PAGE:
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    Just reporting : does the school have a justifiable reporting process?
    Morrison, Caroline Mary ( 2006)
    This thesis titled `Just Reporting' aimed to explore the question: Does the school have a justifiable reporting process that meets the needs of key stakeholders (parents, students and teachers)? Through a critical review of the research literature relevant to reporting, various ethical issues were noted that assisted in the construction of the questions guiding this study. These ethical issues provided the lens through which I explored the reporting practices at the research school. The title Just Reporting emphasises the justice issues surrounding reporting as a communicative action where the integrity of each individual is maintained and relationships strengthened. The research took the form of a case study involving the participation of thirty-three parents, eleven teachers and twenty-one students from the one school setting in a questionnaire that had both quantitative and qualitative questions that gathered their affective and cognitive responses to the school's written report. I also held one focus group interview with parents to clarify information from the questionnaire. An interactive inquiry with mixed methods approach was chosen as the best way to answer the research questions. The aim was to develop a theory about reporting rather than prove an existing theory. This study examines what reporting is, the audience and purpose of reporting, and the imperatives of justifiable reporting. It gathered the opinions and beliefs about reporting at the research school from key stakeholder groups and sought to discover whether the written report met their needs and fulfilled the requirements of justifiable reporting. Final analysis of the data provided understandings about the nature of reporting at the research school and revealed a number of issues that prevented the process from being fully justifiable.
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    The performance of Culturally and Linguistically Diverse (CALD) students on a high-stakes writing test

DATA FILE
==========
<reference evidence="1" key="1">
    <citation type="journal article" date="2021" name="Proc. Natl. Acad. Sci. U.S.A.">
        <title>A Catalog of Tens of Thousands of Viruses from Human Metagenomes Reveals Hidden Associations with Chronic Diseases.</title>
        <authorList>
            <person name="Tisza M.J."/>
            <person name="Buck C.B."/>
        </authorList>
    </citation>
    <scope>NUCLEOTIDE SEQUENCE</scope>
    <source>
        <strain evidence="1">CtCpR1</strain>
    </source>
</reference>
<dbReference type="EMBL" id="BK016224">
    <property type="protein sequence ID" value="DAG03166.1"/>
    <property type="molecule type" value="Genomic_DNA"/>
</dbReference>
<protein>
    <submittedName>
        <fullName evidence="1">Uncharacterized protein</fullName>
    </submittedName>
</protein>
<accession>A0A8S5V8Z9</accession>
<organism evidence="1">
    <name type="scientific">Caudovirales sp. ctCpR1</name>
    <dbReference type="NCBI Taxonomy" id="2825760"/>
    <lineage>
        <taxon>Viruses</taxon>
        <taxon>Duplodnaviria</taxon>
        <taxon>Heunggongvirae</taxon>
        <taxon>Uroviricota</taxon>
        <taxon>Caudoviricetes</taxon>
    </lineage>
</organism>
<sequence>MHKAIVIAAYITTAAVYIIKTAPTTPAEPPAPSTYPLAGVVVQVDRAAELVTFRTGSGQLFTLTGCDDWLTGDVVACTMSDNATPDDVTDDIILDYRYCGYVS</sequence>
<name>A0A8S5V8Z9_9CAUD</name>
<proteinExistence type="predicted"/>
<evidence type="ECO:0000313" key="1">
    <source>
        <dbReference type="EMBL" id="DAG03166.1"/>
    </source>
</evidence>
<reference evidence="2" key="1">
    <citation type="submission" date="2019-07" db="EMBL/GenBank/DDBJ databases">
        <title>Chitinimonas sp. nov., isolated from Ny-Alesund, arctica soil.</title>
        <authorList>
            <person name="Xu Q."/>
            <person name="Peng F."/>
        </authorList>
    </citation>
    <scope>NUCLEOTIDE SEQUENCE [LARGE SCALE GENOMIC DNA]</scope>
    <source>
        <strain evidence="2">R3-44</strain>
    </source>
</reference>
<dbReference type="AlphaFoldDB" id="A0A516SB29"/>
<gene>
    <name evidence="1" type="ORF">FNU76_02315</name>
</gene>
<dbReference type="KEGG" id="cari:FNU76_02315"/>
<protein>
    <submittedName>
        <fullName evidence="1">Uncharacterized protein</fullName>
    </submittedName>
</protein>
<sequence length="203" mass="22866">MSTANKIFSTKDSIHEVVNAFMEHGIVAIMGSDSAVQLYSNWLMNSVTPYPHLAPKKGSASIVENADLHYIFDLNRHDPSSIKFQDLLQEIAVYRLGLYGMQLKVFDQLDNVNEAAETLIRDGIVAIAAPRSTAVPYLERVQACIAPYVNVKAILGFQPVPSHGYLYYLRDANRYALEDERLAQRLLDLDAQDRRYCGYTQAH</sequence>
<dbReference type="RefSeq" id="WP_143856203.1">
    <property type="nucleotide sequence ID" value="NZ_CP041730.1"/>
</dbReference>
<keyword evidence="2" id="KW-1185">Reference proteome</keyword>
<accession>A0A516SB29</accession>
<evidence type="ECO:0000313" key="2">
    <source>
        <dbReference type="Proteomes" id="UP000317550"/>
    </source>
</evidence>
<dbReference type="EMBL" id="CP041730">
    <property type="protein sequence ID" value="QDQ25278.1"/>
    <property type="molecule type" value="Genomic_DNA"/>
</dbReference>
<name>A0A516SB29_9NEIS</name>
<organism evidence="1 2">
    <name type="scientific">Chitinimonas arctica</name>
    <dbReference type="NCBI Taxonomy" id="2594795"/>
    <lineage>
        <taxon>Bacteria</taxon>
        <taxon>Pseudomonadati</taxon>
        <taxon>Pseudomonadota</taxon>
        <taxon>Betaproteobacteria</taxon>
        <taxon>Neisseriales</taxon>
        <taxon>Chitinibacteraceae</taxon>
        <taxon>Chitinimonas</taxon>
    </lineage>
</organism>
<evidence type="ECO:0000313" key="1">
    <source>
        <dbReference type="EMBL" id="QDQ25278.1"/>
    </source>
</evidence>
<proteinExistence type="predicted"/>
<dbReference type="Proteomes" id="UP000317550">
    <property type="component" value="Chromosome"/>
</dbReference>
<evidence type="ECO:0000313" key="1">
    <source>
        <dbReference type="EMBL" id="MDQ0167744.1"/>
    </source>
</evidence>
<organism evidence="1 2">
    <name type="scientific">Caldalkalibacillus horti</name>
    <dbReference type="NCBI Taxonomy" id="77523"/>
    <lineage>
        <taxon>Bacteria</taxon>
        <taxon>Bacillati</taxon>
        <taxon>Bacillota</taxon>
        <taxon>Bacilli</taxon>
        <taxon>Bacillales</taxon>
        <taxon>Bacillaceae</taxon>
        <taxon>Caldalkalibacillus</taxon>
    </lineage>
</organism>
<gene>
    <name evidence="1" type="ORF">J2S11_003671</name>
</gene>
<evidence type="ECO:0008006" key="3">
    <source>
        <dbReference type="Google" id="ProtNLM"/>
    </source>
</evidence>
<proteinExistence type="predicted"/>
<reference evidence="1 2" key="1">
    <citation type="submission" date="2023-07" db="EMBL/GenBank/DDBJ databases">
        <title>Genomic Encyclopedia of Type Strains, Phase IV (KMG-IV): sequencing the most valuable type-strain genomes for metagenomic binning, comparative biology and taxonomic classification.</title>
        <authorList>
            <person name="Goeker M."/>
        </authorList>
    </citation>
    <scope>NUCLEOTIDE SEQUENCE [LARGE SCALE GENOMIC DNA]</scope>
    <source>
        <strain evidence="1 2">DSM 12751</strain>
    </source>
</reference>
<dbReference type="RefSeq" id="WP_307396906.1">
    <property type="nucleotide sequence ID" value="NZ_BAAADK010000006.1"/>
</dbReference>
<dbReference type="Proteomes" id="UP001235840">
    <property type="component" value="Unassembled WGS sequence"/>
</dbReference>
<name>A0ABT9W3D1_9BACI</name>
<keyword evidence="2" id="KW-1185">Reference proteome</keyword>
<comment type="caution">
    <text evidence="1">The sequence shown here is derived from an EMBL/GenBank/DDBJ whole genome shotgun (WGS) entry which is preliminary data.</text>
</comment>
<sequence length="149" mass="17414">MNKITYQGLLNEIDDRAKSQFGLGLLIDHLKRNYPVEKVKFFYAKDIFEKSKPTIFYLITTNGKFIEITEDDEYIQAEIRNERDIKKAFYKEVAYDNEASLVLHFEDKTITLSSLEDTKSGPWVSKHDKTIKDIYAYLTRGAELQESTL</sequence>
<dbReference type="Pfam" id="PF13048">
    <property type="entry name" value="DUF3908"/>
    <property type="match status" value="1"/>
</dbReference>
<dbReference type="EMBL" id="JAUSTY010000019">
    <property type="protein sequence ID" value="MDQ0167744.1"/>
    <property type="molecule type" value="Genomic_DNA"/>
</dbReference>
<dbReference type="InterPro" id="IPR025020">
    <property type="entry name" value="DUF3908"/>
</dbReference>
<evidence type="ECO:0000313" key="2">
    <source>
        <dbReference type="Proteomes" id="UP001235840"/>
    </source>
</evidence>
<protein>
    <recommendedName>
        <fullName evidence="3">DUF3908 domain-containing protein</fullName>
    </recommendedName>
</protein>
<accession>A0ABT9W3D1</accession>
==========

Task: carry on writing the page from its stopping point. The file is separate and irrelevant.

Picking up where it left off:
Moore, Jacqueline ( 2016)
    This study considers the performance of Culturally and Linguistically Diverse (CALD) candidates compared with L1 candidates on a high-+stakes test of argumentative writing. The test is part of a cross-curricular scaling test used to assist in the ranking of Year 12 students for the purpose of university entrance selection. How do the scores of each subgroup differ and why don’t the CALD candidates achieve in the top score range? The rhetorical strategies used by each subgroup will be considered. The results of this study provide insights into the rhetorical features preferred by each group and may inform the work of secondary teachers, language teacher educators and assessment boards.
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    The school production : a study in four parts
    Pilbeam, Susan ( 1991)
    An academic introduction to relevant material and an overview of the major philosophical themes and debates in Drama in Education over the past fifty years. This also provides important background information to the rest of the study, placing the school production, Drama, the teachers and the curriculum development work in a broader context.
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    Student expectations of the future
    Pepper, Laele ( 1992)
    Specific aims of the study To investigate how present-day students view the future and their place in the workforce of the future. To establish whether or not students regard their present educational experiences as an adequate preparation for their future work. To investigate acceptance of unconventional futures scenarios as possible futures.
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    The effect of the employment of an overwhelming majority of lay persons as staff members on the teaching mission of the Sisters of the Faithful Companions of Jesus at Genazzano F.C.J. College, Kew
    Magee, Anne ( 1988)
    This paper will show how the teaching mission of the Sisters of the Faithful Companions of Jesus (F.C.J.) has been influenced by the laicization of staff since the advent of Commonwealth funding following the establishment of the Schools Commission in 1972 and will document the ways in which structures have changed and the composition of staff has been altered.